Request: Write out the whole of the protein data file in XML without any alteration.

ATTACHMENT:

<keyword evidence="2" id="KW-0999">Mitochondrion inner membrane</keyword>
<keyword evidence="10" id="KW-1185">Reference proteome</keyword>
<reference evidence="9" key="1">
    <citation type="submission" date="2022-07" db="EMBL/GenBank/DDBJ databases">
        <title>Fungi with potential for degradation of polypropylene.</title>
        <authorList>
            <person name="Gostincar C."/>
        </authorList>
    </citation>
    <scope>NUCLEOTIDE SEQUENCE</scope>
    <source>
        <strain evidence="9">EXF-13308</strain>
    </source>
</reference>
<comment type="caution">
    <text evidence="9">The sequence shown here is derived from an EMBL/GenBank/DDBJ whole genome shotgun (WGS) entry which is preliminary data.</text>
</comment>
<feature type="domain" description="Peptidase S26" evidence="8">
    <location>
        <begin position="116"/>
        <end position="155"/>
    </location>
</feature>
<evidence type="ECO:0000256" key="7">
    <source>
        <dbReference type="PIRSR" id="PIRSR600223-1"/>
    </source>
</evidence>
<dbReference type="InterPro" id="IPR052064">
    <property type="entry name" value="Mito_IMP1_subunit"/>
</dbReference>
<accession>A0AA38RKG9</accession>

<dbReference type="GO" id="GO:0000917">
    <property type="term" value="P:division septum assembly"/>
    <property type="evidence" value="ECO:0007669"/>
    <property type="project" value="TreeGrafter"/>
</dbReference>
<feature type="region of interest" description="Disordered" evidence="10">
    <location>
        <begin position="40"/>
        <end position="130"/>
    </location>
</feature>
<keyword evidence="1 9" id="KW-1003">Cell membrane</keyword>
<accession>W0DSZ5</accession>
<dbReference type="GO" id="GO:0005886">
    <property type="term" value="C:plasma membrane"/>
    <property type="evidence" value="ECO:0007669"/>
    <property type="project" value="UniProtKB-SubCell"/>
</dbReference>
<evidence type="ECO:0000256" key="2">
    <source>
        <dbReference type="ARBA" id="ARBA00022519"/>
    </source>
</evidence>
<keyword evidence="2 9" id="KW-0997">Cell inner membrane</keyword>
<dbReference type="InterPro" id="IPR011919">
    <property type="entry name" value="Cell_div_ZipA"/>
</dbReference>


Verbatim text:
<keyword evidence="2" id="KW-0999">Mitochondrion inner membrane</keyword>
<keyword evidence="10" id="KW-1185">Reference proteome</keyword>
<reference evidence="9" key="1">
    <citation type="submission" date="2022-07" db="EMBL/GenBank/DDBJ databases">
        <title>Fungi with potential for degradation of polypropylene.</title>
        <authorList>
            <person name="Gostincar C."/>
        </authorList>
    </citation>
    <scope>NUCLEOTIDE SEQUENCE</scope>
    <source>
        <strain evidence="9">EXF-13308</strain>
    </source>
</reference>
<comment type="caution">
    <text evidence="9">The sequence shown here is derived from an EMBL/GenBank/DDBJ whole genome shotgun (WGS) entry which is preliminary data.</text>
</comment>
<feature type="domain" description="Peptidase S26" evidence="8">
    <location>
        <begin position="116"/>
        <end position="155"/>
    </location>
</feature>
<evidence type="ECO:0000256" key="7">
    <source>
        <dbReference type="PIRSR" id="PIRSR600223-1"/>
    </source>
</evidence>
<dbReference type="InterPro" id="IPR052064">
    <property type="entry name" value="Mito_IMP1_subunit"/>
</dbReference>
<accession>A0AA38RKG9</accession>

<dbReference type="GO" id="GO:0000917">
    <property type="term" value="P:division septum assembly"/>
    <property type="evidence" value="ECO:0007669"/>
    <property type="project" value="TreeGrafter"/>
</dbReference>
<feature type="region of interest" description="Disordered" evidence="10">
    <location>
        <begin position="40"/>
        <end position="130"/>
    </location>
</feature>
<keyword evidence="1 9" id="KW-1003">Cell membrane</keyword>
<accession>W0DSZ5</accession>
<dbReference type="GO" id="GO:0005886">
    <property type="term" value="C:plasma membrane"/>
    <property type="evidence" value="ECO:0007669"/>
    <property type="project" value="UniProtKB-SubCell"/>
</dbReference>
<evidence type="ECO:0000256" key="2">
    <source>
        <dbReference type="ARBA" id="ARBA00022519"/>
    </source>
</evidence>
<keyword evidence="2 9" id="KW-0997">Cell inner membrane</keyword>
<dbReference type="InterPro" id="IPR011919">
    <property type="entry name" value="Cell_div_ZipA"/>
</dbReference>